@ SAN FRANCISCO MUSEUM OF MODERN ART
151 Third Street (between Mission & Howard Streets)
San Francisco, CA 94103 – MAP
CROSSROADS program 6
our minds were light-years distant
presented by San Francisco Cinematheque and San Francisco Museum of Modern Art
Community Partner: Shapeshifters Cinema
anticipated artists in person: Jeanne Liotta, Arte Matu, Lydia Moyer and T2R/Laura Gillmore
pictured above: Path of Totality (2017) by Jeanne Liotta
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Single Screening Admission: $12 general/$10 Cinematheque and SFMOMA members with member code. Single Screening advance tickets available here.
CROSSROADS festival day pass (Saturday & Sunday only): $25
CROSSROADS festival day pass provides admission to all daily CROSSROADS screenings and general admission access to SFMOMA galleries (including Pat O’Neill: Three Answers).
Saturday, June 8 CROSSROADS festival day pass available here.
NOTE: Admission to the special exhibition Andy Warhol: From A to B and Back Again is not included with the festival day pass but can be purchased here.
Jeanne Liotta’s tour de force projection performance Path of Totality spins the most ecstatic of the cinematic from flickering loops and household objects to create a luminous show and tell that transmutates base matter to pure energy. Path of Totality anchors a program of discovered sights, found sounds, and meditations on the fragility of life and the inner lives of the inanimate. Reports from the world reinforce the urgency of our actions: forced, folded, and coaxed to motion.
Night Eyes (2019) by Arte Matu ( US); digital video, color, silent, 4 minutes, exhibition file from the maker
A light poem. (Arte Matu)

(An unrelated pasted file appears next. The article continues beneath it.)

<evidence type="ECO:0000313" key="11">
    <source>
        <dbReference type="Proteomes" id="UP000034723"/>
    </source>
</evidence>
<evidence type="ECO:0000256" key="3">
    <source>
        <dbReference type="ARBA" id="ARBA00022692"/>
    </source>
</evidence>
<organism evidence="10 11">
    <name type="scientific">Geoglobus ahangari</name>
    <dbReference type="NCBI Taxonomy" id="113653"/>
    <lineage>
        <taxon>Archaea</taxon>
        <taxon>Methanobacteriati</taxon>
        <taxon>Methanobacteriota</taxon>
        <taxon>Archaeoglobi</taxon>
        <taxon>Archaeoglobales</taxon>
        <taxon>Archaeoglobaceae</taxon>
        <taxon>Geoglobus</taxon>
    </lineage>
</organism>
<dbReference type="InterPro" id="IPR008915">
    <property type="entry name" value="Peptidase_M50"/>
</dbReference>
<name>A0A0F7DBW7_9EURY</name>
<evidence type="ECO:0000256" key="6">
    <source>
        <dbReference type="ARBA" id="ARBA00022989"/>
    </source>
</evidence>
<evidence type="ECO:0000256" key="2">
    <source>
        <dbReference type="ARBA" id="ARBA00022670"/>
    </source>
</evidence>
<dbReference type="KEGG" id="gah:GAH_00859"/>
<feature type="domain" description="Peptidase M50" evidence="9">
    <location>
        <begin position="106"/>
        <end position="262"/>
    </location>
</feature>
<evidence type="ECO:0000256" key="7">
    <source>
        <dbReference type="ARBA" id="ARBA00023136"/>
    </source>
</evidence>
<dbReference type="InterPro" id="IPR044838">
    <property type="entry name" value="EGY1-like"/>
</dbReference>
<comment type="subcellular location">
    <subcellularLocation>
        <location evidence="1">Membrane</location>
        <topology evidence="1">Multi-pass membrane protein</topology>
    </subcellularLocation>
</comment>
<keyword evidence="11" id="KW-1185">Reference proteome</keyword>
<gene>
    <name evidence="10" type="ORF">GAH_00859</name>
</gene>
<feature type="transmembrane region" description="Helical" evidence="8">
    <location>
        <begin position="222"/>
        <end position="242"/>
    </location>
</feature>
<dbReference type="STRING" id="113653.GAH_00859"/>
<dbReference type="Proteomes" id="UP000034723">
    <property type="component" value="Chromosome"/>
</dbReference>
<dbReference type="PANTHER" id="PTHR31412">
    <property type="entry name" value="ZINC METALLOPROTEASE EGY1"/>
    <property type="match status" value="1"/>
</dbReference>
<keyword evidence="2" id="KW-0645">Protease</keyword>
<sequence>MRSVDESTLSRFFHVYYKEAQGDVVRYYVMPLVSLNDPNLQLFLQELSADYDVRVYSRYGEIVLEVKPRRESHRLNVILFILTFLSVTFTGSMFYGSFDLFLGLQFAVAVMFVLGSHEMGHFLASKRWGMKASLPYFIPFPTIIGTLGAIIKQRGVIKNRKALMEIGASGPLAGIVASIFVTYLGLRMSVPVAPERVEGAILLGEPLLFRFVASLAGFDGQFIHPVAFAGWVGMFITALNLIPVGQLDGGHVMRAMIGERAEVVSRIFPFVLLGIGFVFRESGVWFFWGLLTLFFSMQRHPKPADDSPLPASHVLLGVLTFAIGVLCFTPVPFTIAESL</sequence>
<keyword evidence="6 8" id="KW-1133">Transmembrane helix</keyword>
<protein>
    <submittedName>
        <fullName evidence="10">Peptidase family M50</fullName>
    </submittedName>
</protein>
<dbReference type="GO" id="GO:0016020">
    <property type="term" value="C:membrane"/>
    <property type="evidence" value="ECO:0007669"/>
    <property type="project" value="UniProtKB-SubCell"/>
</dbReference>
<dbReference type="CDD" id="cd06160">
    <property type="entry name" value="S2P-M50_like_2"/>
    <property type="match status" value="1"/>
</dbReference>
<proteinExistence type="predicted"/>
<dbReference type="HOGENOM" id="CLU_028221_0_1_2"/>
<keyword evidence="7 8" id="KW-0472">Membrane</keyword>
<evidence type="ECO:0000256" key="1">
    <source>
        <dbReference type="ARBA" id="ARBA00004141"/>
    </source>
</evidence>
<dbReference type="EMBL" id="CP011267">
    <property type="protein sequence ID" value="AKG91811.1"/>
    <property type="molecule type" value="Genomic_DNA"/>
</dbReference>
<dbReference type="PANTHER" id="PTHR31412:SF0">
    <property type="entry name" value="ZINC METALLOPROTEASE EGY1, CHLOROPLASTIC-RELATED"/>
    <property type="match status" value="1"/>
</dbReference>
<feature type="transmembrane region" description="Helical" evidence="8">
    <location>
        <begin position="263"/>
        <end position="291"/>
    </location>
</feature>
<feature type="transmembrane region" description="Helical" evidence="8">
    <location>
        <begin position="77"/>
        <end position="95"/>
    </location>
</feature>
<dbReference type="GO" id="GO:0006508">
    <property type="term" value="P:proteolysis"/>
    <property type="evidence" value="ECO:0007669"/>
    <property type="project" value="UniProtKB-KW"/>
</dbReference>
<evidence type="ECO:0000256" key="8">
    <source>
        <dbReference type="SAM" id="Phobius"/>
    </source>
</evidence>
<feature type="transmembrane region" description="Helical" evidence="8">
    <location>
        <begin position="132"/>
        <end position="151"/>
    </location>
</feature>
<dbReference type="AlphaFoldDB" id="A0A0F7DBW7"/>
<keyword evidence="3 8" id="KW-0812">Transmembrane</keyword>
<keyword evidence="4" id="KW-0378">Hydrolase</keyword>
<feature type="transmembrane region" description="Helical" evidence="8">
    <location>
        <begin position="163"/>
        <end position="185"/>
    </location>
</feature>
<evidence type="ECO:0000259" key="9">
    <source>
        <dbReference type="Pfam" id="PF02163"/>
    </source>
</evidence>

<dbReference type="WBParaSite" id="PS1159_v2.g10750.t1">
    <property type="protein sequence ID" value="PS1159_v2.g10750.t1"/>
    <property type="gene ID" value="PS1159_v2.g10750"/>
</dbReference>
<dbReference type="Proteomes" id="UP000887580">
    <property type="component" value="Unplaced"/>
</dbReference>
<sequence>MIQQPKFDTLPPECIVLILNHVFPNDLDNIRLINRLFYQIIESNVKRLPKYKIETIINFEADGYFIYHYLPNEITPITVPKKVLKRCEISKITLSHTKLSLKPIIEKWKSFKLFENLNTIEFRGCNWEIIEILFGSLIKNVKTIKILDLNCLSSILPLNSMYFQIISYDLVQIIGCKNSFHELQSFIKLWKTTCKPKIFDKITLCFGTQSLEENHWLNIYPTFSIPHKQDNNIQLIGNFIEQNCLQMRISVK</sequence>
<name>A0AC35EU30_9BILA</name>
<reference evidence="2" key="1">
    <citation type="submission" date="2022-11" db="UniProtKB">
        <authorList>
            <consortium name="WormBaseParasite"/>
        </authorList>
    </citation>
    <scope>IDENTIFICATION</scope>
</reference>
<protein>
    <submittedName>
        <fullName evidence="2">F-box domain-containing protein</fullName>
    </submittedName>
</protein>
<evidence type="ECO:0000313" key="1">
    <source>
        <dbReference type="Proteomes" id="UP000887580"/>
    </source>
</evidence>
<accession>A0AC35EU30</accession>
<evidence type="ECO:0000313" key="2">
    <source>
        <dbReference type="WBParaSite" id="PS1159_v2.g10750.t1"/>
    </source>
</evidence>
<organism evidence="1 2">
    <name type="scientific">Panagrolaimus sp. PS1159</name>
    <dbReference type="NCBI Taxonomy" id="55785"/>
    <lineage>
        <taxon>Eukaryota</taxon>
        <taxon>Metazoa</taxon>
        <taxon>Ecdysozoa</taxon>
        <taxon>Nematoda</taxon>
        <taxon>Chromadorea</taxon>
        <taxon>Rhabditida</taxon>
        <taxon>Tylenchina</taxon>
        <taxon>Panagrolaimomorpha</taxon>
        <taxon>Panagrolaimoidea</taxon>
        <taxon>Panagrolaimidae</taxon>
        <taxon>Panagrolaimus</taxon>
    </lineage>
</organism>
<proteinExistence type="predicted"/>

The Forcing (epilogue) (2018) by Lydia Moyer (US); digital video, color, sound, 5 minutes, exhibition file from the maker world premiere
An attempt to contend with the atrocities surrounding immigration in the U.S. from a far away and unconnected place. (Lydia Moyer)
Fluorescent Girl (2018) by Janie Geiser (US); digital video, color, sound, 2 minutes, exhibition file from the maker bay area premiere
A meditation on the photograph Tailor’s Apprentice (1953) by Paul Strand. Fluorescent light reflects on a girl’s image, found in a book of photographs in a bookstore. She merges with other images of shadow and light, highlighting her ephemerality and ours. (Janie Geiser)
Valeria Street (2018) by Janie Geiser (US); digital video, color, sound, 12 minutes, exhibition file from the maker bay area premiere
Music composed by Laura Steenburge.
In Valeria Street the American industry, its efficiency and promise, encapsulated as the ‘American way of life, emerges as a mirage. The melancholy of such a transformation, the visual degradation or alternation of the image, its shadowing, or haunting, is heightened by the repetition of the father figure—the face, the amplified male hands, a displacement and disfiguration of the sturdy, authorial body. The partly mournful configuration is offset by the sheer playfulness and multiplicity of the compositions.” (Ela Bittencourt, Lyssaria)
Preemptive Listening (part 1: The Fork in the Road) (2018) by Aura Satz (UK); digital video, color, sound, 9 minutes, exhibition file from the maker world premiere